When I used to live in Japan, the summers were really too much for me, especially when going to bed. The strange thing is that all the (Japanese) people would strongly advise me against leaving the air conditioner running while I sleep because this is somehow very bad for people's health.

On the other hand, I also used to live in Thailand for a while, and I never heard anybody say something of that nature-- and their weather is steaming hot. Similar with other countries I've lived in. I only heard this air conditioner thing while in Japan.

So my question is: Is there really anything at all to be concerned about when running the air conditioner while sleeping? Or is this more like a Japanese urban myth?

By the way, I always used to set the air conditioner in air drier mode, rather than air cooler mode. It felt as cool, except that it was dry.

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    Related: skeptics.stackexchange.com/questions/548 Commented Mar 11, 2011 at 3:31
  • Andy - I may have converted "aircon" to "A/C" a little too hastily in my edit. I wasn't aware of it, but judging by one of the answers, it's not obscure shorthand. Commented Mar 13, 2011 at 18:50
  • That's all right Jason. I appreciate the attention to detail. Thanks.
    – Andy
    Commented Mar 13, 2011 at 23:02

2 Answers 2


This is a common urban legend in South Korea as well. It's called "Fan death" though, see Wikipedia's fan death article).

Some quotes from that Wikipedia article outlines the otherwise outlandish claims that are associated with this phenomenon. Generally, many people die for various reasons, such as bad health, alcoholism, heart attack, etc. and it's easier to blame something external and unrelated. This is the main source and reason the myth propagates:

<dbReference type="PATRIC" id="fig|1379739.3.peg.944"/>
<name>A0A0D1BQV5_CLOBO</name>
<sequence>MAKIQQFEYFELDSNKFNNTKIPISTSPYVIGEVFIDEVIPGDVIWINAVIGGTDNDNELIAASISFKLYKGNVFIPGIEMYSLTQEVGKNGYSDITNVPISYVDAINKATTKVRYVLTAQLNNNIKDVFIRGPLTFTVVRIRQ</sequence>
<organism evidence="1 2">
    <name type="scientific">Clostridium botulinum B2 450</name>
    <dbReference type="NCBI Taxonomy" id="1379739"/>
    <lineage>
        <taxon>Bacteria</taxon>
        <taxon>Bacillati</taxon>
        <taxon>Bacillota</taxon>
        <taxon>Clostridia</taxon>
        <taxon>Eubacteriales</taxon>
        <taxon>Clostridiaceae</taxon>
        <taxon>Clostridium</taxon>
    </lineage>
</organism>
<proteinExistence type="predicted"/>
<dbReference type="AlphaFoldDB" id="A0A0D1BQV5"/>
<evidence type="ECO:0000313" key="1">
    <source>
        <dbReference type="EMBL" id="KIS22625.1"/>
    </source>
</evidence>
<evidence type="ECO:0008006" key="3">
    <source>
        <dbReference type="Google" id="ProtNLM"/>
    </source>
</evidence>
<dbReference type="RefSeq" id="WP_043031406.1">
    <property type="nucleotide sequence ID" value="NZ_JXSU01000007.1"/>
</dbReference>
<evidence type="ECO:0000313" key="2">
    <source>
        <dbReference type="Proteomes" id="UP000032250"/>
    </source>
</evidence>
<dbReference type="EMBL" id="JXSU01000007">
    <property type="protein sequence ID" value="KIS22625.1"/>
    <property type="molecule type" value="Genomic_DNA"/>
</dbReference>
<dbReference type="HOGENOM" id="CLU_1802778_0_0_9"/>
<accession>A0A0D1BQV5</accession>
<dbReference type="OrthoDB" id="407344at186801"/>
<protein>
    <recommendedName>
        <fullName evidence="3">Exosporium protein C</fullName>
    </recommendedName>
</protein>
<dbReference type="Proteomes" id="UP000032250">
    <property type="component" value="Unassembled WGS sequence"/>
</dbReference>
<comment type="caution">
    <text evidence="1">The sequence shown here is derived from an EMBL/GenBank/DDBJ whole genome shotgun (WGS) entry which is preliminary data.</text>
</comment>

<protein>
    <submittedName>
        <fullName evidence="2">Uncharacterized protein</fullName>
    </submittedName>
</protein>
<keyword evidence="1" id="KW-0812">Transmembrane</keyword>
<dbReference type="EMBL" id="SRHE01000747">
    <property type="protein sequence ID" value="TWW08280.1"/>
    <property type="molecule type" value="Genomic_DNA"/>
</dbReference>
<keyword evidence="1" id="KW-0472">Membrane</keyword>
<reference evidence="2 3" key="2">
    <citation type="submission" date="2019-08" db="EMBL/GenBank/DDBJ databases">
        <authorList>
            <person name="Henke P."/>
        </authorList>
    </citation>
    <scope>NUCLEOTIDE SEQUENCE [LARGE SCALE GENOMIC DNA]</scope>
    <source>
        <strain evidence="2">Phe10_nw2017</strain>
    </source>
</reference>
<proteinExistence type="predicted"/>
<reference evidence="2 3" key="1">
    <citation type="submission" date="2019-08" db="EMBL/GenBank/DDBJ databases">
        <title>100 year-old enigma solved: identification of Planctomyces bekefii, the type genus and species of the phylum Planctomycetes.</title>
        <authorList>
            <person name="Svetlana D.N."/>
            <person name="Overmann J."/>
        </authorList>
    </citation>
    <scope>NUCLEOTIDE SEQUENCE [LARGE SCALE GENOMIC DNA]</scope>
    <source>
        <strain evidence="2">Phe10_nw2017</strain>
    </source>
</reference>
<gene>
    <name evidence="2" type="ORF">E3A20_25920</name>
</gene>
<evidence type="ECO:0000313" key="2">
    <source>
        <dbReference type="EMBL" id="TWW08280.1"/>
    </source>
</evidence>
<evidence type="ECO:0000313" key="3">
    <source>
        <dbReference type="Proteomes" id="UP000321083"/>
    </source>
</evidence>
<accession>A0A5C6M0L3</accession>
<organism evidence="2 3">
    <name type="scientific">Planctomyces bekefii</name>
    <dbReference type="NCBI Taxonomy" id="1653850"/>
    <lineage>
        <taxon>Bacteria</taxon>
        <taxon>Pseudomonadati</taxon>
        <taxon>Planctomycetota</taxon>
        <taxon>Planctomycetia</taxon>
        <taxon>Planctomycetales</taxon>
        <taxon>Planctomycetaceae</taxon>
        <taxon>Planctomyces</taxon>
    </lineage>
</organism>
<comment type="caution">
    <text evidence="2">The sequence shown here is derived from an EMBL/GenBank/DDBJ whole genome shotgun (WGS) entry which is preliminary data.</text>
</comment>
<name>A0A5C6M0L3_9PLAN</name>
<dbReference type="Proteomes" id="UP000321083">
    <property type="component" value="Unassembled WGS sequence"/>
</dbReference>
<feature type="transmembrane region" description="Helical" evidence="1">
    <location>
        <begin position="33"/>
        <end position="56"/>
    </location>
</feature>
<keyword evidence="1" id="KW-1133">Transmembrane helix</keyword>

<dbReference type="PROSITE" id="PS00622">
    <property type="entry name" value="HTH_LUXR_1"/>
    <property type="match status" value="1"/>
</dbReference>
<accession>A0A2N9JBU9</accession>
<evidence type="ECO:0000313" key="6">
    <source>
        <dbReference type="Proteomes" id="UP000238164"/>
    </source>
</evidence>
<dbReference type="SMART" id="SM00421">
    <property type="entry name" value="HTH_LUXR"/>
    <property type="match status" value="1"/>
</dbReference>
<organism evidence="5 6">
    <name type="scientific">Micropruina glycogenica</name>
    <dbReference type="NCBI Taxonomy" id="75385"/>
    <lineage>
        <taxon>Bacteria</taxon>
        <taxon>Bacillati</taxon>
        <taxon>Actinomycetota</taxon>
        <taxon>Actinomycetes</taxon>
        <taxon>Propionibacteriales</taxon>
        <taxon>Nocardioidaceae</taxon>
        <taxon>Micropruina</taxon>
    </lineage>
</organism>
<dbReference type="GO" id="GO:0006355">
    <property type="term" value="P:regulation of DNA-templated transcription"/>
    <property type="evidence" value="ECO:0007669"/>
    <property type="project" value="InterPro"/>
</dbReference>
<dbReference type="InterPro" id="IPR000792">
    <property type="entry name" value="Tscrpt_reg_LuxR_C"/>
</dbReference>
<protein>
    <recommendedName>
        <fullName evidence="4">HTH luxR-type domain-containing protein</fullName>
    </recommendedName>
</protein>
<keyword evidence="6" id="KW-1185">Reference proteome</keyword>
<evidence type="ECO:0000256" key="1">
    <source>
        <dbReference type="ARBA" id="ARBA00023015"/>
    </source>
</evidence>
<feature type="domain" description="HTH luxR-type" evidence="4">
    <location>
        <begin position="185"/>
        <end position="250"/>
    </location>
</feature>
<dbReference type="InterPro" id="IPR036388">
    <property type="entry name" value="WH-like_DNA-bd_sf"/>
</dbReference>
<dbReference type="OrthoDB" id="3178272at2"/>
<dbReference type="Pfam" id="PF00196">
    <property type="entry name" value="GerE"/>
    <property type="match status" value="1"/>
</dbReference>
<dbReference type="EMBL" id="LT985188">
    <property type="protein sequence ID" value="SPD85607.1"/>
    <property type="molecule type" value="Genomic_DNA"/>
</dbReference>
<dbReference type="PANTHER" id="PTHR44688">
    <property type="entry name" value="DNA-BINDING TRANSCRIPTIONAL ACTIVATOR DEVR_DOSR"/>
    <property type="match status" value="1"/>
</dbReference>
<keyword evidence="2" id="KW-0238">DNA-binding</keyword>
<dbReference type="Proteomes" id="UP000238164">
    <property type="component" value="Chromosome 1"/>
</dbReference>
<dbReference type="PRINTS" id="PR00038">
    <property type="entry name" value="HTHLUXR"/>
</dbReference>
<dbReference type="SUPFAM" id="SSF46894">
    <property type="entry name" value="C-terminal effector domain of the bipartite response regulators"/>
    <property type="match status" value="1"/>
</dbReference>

Gord Giesbrecht, a professor of thermophysiology at the University of Manitoba in Canada,14 is a leading expert on hypothermia:

It's hard to imagine death by fan, because to die of hypothermia, one's body temperature would have to get down to 28 [°C], drop by 10 degrees [Celsius] overnight. We've got people lying in snowbanks overnight here in Winnipeg and they survive. Maybe if someone was elderly and they were sitting there for three days in a sealed room with an electric fan turned on. Someone is not going to die from hypothermia because their body temperature drops two or three degrees overnight; it would have to drop eight to ten degrees." In addition, "the only way to verify whether someone had really died of hypothermia during the night would be to take a core body temperature the following morning. Waiting three days while the body was in the morgue wouldn't work because the corpse's temperature can drop during that time.2

Dr. John Linton at Yonsei's Severance Hospital, who attended medical school at Yonsei University, is licensed to practice medicine in South Korea:2

There are several things that could be causing the fan deaths, things like pulmonary embolisms, cerebrovascular accidents or arrhythmia. There is little scientific evidence to support that a fan alone can kill you if you are using it in a sealed room. Although it is a common belief among Koreans, there are other explainable reasons for why these deaths are happening.